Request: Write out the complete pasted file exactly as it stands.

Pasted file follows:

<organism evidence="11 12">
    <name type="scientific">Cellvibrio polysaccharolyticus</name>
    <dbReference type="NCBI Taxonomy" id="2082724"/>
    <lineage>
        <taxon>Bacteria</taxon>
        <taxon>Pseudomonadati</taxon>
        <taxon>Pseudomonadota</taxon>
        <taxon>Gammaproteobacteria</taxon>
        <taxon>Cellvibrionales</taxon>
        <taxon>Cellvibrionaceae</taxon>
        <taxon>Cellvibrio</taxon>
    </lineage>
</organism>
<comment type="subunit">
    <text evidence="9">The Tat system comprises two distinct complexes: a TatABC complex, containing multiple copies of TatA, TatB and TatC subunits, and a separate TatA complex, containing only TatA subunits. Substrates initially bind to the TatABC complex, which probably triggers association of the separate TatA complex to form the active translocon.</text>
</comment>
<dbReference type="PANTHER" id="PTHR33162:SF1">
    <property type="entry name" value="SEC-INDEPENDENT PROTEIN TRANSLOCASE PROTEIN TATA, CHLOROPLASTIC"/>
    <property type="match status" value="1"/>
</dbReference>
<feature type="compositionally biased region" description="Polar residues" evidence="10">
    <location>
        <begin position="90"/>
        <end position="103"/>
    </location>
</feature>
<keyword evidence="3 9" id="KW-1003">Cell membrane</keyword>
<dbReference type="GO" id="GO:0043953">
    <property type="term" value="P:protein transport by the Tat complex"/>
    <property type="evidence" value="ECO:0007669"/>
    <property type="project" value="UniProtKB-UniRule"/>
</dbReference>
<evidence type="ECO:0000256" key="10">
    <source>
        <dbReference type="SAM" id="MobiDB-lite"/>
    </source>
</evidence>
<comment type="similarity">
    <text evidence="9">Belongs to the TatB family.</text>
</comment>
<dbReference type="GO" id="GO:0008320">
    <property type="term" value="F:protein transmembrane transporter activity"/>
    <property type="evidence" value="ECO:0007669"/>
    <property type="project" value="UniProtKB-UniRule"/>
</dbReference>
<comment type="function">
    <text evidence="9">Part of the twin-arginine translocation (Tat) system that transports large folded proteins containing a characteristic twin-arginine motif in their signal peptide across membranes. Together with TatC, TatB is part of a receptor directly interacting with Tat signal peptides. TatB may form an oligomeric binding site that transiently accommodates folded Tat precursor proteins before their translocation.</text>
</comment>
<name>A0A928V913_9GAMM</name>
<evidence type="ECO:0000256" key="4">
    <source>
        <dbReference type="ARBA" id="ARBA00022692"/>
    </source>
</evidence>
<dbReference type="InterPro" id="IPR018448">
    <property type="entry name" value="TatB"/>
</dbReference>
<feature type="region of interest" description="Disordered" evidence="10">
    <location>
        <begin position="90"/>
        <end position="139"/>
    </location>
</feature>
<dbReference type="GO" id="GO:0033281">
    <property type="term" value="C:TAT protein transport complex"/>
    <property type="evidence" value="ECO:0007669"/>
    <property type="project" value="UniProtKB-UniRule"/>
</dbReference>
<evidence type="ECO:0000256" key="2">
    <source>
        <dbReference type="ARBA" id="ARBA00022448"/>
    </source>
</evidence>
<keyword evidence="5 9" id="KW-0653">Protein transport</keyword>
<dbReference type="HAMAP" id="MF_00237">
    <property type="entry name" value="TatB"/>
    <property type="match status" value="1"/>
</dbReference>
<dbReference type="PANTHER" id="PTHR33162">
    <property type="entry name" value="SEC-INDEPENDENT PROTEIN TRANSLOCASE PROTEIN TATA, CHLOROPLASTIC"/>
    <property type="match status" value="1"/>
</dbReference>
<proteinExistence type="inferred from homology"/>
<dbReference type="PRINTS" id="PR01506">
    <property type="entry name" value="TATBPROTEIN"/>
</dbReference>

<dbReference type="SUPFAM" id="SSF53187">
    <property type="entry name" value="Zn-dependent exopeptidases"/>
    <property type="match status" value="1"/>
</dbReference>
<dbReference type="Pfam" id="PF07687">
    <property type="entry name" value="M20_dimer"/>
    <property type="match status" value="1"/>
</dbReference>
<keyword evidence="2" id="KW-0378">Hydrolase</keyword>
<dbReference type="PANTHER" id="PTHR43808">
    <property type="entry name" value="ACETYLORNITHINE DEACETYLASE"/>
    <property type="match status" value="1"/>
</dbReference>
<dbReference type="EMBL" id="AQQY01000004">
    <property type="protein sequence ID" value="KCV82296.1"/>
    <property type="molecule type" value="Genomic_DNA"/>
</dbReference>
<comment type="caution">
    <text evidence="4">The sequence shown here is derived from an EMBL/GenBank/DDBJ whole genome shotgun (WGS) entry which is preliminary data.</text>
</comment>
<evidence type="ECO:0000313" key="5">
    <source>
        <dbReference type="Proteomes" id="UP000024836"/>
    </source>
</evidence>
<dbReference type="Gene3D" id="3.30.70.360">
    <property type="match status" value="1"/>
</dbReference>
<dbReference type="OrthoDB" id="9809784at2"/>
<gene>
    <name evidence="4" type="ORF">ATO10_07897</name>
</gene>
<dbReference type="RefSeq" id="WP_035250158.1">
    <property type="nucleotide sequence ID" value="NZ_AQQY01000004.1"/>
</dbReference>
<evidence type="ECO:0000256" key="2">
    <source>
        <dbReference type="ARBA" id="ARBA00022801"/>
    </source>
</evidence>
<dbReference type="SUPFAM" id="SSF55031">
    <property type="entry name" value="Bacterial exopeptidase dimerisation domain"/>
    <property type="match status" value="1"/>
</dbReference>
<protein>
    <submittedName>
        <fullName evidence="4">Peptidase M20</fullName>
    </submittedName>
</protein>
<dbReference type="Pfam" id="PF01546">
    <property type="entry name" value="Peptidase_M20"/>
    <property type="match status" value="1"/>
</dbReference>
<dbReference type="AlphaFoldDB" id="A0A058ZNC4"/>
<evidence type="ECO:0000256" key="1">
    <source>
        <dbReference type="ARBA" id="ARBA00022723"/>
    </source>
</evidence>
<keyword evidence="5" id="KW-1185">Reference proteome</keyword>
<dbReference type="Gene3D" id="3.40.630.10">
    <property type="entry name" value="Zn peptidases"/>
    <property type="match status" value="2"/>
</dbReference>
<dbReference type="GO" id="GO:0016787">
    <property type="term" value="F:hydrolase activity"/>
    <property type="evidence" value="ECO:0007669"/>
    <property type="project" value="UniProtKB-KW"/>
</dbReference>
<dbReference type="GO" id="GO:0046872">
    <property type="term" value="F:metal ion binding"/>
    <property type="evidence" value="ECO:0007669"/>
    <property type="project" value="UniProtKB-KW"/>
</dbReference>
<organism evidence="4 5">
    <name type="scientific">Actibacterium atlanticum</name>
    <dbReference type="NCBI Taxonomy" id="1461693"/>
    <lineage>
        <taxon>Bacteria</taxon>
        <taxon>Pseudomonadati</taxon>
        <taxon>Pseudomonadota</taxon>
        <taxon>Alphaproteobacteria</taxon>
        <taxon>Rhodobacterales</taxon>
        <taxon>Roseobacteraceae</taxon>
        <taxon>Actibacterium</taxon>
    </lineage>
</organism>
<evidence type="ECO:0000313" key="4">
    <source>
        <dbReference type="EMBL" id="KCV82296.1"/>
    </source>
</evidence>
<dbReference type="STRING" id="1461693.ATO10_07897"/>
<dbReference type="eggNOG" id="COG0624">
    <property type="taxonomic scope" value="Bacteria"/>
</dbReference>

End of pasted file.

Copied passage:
<organism evidence="11 12">
    <name type="scientific">Cellvibrio polysaccharolyticus</name>
    <dbReference type="NCBI Taxonomy" id="2082724"/>
    <lineage>
        <taxon>Bacteria</taxon>
        <taxon>Pseudomonadati</taxon>
        <taxon>Pseudomonadota</taxon>
        <taxon>Gammaproteobacteria</taxon>
        <taxon>Cellvibrionales</taxon>
        <taxon>Cellvibrionaceae</taxon>
        <taxon>Cellvibrio</taxon>
    </lineage>
</organism>
<comment type="subunit">
    <text evidence="9">The Tat system comprises two distinct complexes: a TatABC complex, containing multiple copies of TatA, TatB and TatC subunits, and a separate TatA complex, containing only TatA subunits. Substrates initially bind to the TatABC complex, which probably triggers association of the separate TatA complex to form the active translocon.</text>
</comment>
<dbReference type="PANTHER" id="PTHR33162:SF1">
    <property type="entry name" value="SEC-INDEPENDENT PROTEIN TRANSLOCASE PROTEIN TATA, CHLOROPLASTIC"/>
    <property type="match status" value="1"/>
</dbReference>
<feature type="compositionally biased region" description="Polar residues" evidence="10">
    <location>
        <begin position="90"/>
        <end position="103"/>
    </location>
</feature>
<keyword evidence="3 9" id="KW-1003">Cell membrane</keyword>
<dbReference type="GO" id="GO:0043953">
    <property type="term" value="P:protein transport by the Tat complex"/>
    <property type="evidence" value="ECO:0007669"/>
    <property type="project" value="UniProtKB-UniRule"/>
</dbReference>
<evidence type="ECO:0000256" key="10">
    <source>
        <dbReference type="SAM" id="MobiDB-lite"/>
    </source>
</evidence>
<comment type="similarity">
    <text evidence="9">Belongs to the TatB family.</text>
</comment>
<dbReference type="GO" id="GO:0008320">
    <property type="term" value="F:protein transmembrane transporter activity"/>
    <property type="evidence" value="ECO:0007669"/>
    <property type="project" value="UniProtKB-UniRule"/>
</dbReference>
<comment type="function">
    <text evidence="9">Part of the twin-arginine translocation (Tat) system that transports large folded proteins containing a characteristic twin-arginine motif in their signal peptide across membranes. Together with TatC, TatB is part of a receptor directly interacting with Tat signal peptides. TatB may form an oligomeric binding site that transiently accommodates folded Tat precursor proteins before their translocation.</text>
</comment>
<name>A0A928V913_9GAMM</name>
<evidence type="ECO:0000256" key="4">
    <source>
        <dbReference type="ARBA" id="ARBA00022692"/>
    </source>
</evidence>
<dbReference type="InterPro" id="IPR018448">
    <property type="entry name" value="TatB"/>
</dbReference>
<feature type="region of interest" description="Disordered" evidence="10">
    <location>
        <begin position="90"/>
        <end position="139"/>
    </location>
</feature>
<dbReference type="GO" id="GO:0033281">
    <property type="term" value="C:TAT protein transport complex"/>
    <property type="evidence" value="ECO:0007669"/>
    <property type="project" value="UniProtKB-UniRule"/>
</dbReference>
<evidence type="ECO:0000256" key="2">
    <source>
        <dbReference type="ARBA" id="ARBA00022448"/>
    </source>
</evidence>
<keyword evidence="5 9" id="KW-0653">Protein transport</keyword>
<dbReference type="HAMAP" id="MF_00237">
    <property type="entry name" value="TatB"/>
    <property type="match status" value="1"/>
</dbReference>
<dbReference type="PANTHER" id="PTHR33162">
    <property type="entry name" value="SEC-INDEPENDENT PROTEIN TRANSLOCASE PROTEIN TATA, CHLOROPLASTIC"/>
    <property type="match status" value="1"/>
</dbReference>
<proteinExistence type="inferred from homology"/>
<dbReference type="PRINTS" id="PR01506">
    <property type="entry name" value="TATBPROTEIN"/>
</dbReference>

<dbReference type="SUPFAM" id="SSF53187">
    <property type="entry name" value="Zn-dependent exopeptidases"/>
    <property type="match status" value="1"/>
</dbReference>
<dbReference type="Pfam" id="PF07687">
    <property type="entry name" value="M20_dimer"/>
    <property type="match status" value="1"/>
</dbReference>
<keyword evidence="2" id="KW-0378">Hydrolase</keyword>
<dbReference type="PANTHER" id="PTHR43808">
    <property type="entry name" value="ACETYLORNITHINE DEACETYLASE"/>
    <property type="match status" value="1"/>
</dbReference>
<dbReference type="EMBL" id="AQQY01000004">
    <property type="protein sequence ID" value="KCV82296.1"/>
    <property type="molecule type" value="Genomic_DNA"/>
</dbReference>
<comment type="caution">
    <text evidence="4">The sequence shown here is derived from an EMBL/GenBank/DDBJ whole genome shotgun (WGS) entry which is preliminary data.</text>
</comment>
<evidence type="ECO:0000313" key="5">
    <source>
        <dbReference type="Proteomes" id="UP000024836"/>
    </source>
</evidence>
<dbReference type="Gene3D" id="3.30.70.360">
    <property type="match status" value="1"/>
</dbReference>
<dbReference type="OrthoDB" id="9809784at2"/>
<gene>
    <name evidence="4" type="ORF">ATO10_07897</name>
</gene>
<dbReference type="RefSeq" id="WP_035250158.1">
    <property type="nucleotide sequence ID" value="NZ_AQQY01000004.1"/>
</dbReference>
<evidence type="ECO:0000256" key="2">
    <source>
        <dbReference type="ARBA" id="ARBA00022801"/>
    </source>
</evidence>
<dbReference type="SUPFAM" id="SSF55031">
    <property type="entry name" value="Bacterial exopeptidase dimerisation domain"/>
    <property type="match status" value="1"/>
</dbReference>
<protein>
    <submittedName>
        <fullName evidence="4">Peptidase M20</fullName>
    </submittedName>
</protein>
<dbReference type="Pfam" id="PF01546">
    <property type="entry name" value="Peptidase_M20"/>
    <property type="match status" value="1"/>
</dbReference>
<dbReference type="AlphaFoldDB" id="A0A058ZNC4"/>
<evidence type="ECO:0000256" key="1">
    <source>
        <dbReference type="ARBA" id="ARBA00022723"/>
    </source>
</evidence>
<keyword evidence="5" id="KW-1185">Reference proteome</keyword>
<dbReference type="Gene3D" id="3.40.630.10">
    <property type="entry name" value="Zn peptidases"/>
    <property type="match status" value="2"/>
</dbReference>
<dbReference type="GO" id="GO:0016787">
    <property type="term" value="F:hydrolase activity"/>
    <property type="evidence" value="ECO:0007669"/>
    <property type="project" value="UniProtKB-KW"/>
</dbReference>
<dbReference type="GO" id="GO:0046872">
    <property type="term" value="F:metal ion binding"/>
    <property type="evidence" value="ECO:0007669"/>
    <property type="project" value="UniProtKB-KW"/>
</dbReference>
<organism evidence="4 5">
    <name type="scientific">Actibacterium atlanticum</name>
    <dbReference type="NCBI Taxonomy" id="1461693"/>
    <lineage>
        <taxon>Bacteria</taxon>
        <taxon>Pseudomonadati</taxon>
        <taxon>Pseudomonadota</taxon>
        <taxon>Alphaproteobacteria</taxon>
        <taxon>Rhodobacterales</taxon>
        <taxon>Roseobacteraceae</taxon>
        <taxon>Actibacterium</taxon>
    </lineage>
</organism>
<evidence type="ECO:0000313" key="4">
    <source>
        <dbReference type="EMBL" id="KCV82296.1"/>
    </source>
</evidence>
<dbReference type="STRING" id="1461693.ATO10_07897"/>
<dbReference type="eggNOG" id="COG0624">
    <property type="taxonomic scope" value="Bacteria"/>
</dbReference>